HMT: Medicare update, lack of Medicaid equals deaths, CA sues Kaiser, and more
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Health Management Technology News
January 31, 2014
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In this issue:

Medicare’s delivery system reform initiatives achieve significant savings and quality improvements

More than 7,100 deaths likely from states’ rejection of Medicaid expansion

Majority of physicians feel left out of Obamacare conversation; poll reveals that 84% of practicing physicians haven’t received enough information on the ACA

California AG sues Kaiser over slow data-breach response

Medicare’s delivery system reform initiatives achieve significant savings and quality improvements

Today, the Centers for Medicare & Medicaid Services (CMS) released findings on a number of its initiatives to reform the health care delivery system. These include interim financial results for select Medicare Accountable Care Organization (ACO) initiatives, an in-depth savings analysis for Pioneer ACOs, results from the Physician Group Practice demonstration, and expanded participation in the Bundled Payments for Care Improvement Initiative. Savings from both the Medicare ACOs and Pioneer ACOs exceed $380 million.

These innovative programs are showing encouraging initial results, while providing valuable lessons as we strive to improve our nation’s health care delivery system,” HHS Secretary Kathleen Sebelius said. “Today’s findings demonstrate that organizations of various sizes and structures across the country are working with their physicians and engaging with patients to better coordinate and deliver high quality care while reducing expenditure growth.”v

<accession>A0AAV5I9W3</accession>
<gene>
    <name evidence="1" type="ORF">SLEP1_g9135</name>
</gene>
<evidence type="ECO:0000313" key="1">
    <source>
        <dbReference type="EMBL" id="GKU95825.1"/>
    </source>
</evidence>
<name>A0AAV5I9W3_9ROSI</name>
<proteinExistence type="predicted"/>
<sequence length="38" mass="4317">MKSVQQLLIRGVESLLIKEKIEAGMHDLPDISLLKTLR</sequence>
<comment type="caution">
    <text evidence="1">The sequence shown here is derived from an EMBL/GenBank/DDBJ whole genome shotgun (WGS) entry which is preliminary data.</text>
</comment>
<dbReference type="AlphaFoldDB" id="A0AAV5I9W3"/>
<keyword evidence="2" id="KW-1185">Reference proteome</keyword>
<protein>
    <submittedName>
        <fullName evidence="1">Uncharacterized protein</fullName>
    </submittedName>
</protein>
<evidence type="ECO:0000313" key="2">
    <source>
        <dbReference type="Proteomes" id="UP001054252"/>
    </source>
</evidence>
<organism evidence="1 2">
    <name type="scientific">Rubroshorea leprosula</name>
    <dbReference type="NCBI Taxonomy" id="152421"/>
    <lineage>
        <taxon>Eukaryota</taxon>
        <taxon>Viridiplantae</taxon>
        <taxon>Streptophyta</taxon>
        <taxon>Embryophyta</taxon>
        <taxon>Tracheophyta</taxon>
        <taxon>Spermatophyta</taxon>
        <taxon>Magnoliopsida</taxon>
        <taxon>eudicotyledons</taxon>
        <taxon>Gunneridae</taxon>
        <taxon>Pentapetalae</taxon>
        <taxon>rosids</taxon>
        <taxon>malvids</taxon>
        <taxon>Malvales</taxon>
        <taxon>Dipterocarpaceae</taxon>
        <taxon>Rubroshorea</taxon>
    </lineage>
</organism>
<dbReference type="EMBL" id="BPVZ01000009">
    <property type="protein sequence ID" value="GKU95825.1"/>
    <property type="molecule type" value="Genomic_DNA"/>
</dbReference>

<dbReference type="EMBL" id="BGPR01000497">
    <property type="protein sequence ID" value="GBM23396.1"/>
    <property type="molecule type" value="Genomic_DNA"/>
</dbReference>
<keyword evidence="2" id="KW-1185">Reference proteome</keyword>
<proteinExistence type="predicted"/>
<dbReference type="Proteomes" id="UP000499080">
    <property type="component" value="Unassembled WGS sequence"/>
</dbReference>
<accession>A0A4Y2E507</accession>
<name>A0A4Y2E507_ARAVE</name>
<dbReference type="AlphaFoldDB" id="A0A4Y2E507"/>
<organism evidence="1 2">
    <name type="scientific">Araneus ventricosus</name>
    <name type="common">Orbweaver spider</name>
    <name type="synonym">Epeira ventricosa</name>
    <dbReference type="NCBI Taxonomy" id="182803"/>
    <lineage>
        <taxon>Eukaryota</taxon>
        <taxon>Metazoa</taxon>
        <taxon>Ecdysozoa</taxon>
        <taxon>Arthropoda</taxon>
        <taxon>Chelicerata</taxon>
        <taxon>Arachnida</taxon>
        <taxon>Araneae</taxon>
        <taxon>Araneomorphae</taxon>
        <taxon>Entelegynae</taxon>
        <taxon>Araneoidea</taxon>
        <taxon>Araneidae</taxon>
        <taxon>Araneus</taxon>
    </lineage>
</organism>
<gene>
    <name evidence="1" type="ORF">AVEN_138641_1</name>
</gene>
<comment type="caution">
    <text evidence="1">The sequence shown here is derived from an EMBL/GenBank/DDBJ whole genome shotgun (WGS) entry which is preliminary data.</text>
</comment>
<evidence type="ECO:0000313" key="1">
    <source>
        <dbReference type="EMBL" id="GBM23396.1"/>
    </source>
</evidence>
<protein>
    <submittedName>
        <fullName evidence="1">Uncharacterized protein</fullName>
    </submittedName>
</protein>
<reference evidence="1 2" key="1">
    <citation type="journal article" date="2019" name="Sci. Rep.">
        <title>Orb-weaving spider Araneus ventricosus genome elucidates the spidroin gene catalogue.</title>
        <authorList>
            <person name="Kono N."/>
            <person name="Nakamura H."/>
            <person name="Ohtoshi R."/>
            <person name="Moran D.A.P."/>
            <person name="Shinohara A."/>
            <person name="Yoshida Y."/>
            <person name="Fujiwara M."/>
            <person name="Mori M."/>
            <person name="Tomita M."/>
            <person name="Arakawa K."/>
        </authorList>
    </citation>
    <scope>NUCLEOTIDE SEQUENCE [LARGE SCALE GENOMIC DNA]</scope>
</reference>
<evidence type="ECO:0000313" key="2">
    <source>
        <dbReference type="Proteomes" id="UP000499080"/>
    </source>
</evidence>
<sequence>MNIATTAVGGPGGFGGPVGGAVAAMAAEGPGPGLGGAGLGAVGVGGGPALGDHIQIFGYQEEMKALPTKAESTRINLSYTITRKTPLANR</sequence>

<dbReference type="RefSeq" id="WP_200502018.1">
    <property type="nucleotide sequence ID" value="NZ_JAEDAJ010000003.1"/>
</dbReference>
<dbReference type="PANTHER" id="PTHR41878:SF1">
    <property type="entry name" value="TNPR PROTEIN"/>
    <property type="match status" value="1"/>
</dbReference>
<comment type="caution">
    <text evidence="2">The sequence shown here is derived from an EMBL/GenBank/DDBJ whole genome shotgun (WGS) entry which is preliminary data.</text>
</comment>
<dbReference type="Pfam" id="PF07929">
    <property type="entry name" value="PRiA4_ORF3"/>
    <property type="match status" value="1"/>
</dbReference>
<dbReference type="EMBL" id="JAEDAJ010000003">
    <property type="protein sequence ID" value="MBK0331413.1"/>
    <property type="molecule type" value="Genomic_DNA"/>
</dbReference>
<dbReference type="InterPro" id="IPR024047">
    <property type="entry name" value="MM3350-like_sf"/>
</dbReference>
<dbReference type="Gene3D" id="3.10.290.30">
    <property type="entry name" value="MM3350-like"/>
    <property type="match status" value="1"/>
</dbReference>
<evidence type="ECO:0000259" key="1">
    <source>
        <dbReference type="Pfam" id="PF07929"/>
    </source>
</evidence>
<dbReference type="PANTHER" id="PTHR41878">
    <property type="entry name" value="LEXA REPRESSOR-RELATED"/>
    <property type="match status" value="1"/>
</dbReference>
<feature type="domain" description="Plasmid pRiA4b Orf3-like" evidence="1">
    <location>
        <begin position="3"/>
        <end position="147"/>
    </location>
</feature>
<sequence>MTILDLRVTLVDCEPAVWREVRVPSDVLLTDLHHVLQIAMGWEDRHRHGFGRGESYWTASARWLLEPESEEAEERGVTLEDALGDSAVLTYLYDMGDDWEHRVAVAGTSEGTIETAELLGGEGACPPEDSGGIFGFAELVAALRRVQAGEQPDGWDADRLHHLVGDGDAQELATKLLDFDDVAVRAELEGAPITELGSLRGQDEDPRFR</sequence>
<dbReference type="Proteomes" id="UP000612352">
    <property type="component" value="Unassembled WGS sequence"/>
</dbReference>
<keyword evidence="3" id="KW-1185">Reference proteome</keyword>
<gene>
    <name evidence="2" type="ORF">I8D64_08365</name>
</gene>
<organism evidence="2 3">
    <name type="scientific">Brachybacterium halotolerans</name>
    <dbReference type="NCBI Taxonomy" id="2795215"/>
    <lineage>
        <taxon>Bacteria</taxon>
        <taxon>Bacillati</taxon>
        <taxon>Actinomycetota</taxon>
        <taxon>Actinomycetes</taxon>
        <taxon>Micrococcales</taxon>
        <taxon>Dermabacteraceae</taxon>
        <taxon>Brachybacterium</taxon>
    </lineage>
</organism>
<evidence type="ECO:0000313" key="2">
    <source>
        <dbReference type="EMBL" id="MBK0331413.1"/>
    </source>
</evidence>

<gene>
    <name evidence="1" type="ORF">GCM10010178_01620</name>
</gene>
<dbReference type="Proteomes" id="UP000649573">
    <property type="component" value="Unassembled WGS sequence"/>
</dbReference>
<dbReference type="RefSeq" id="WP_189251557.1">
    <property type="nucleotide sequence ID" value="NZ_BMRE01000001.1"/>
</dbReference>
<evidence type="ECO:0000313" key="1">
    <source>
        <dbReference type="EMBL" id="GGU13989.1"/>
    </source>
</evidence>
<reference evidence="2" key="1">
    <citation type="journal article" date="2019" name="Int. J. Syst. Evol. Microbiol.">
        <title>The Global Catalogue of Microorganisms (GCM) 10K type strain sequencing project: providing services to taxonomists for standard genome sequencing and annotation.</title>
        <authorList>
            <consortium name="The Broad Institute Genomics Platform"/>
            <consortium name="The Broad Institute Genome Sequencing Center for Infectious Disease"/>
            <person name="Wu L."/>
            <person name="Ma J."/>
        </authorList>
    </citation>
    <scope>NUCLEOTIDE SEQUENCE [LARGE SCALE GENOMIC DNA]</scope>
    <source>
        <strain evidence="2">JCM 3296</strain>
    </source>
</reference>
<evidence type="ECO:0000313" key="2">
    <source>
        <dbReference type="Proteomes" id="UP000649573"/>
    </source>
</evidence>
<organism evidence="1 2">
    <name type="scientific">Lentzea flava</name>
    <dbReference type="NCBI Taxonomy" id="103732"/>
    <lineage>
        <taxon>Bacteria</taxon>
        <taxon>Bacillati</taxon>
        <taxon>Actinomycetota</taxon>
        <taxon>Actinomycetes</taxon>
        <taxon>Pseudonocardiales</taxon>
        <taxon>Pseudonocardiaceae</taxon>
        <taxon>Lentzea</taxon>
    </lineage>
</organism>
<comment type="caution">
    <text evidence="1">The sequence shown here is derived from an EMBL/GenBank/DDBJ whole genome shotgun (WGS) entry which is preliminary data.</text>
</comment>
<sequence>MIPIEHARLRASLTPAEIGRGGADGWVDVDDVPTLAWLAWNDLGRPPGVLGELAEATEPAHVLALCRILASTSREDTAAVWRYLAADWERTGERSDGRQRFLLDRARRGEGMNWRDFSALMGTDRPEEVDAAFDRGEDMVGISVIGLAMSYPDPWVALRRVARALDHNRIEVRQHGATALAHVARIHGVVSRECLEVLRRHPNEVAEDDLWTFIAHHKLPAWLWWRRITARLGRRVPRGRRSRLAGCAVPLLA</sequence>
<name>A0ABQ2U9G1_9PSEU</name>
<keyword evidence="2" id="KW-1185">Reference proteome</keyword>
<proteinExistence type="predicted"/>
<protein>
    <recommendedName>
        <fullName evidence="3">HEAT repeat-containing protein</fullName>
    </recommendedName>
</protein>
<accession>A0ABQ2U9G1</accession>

While ACOs are designed to achieve savings over several years, not always on an annual basis, the interim financial results released today for the Medicare Shared Savings Program ACOs show that, in their first 12 months, nearly half (54 out of 114) of the ACOs that started program operations in 2012 already had lower expenditures than projected. Of the 54 ACOs that exceeded their benchmarks in the first 12 months, 29 generated shared savings totaling more than $126 million – a strong start this early in the program. In addition, these ACOs generated a total of $128 million in net savings for the Medicare Trust Funds. ACOs share with Medicare any savings generated from lowering the growth in health care costs while meeting standards for high quality care. Final performance year-one results will be released later this year.v

While evaluation of the program’s overall impact is ongoing, the interim results are currently within the range originally projected for the program’s first year. A great majority of the program’s overall net impact was projected to phase-in over the program’s ensuing performance years. Moreover, through regular webinars; tools for sharing information and best practices; opportunities for ACOs to connect with one another; and other activities, ACOs are being provided the infrastructure and resources to learn from one another and to then diffuse what’s working and what is not.

“Our experience has shown that ACOs can increase quality while lowering costs. As a result of the programs we’ve initiated, our patients have experienced better access to their primary care physician, higher quality measures, and fewer trips to the hospital,” said Dr. Kenneth W. Wilkins, president of Coastal Carolina Health Care. “We look forward to making continued progress and seeing future results, and we are grateful to CMS whose advance funding made these initiatives possible.”

Read the full eNews Park Forest article here

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More than 7,100 deaths likely from states’ rejection of Medicaid expansion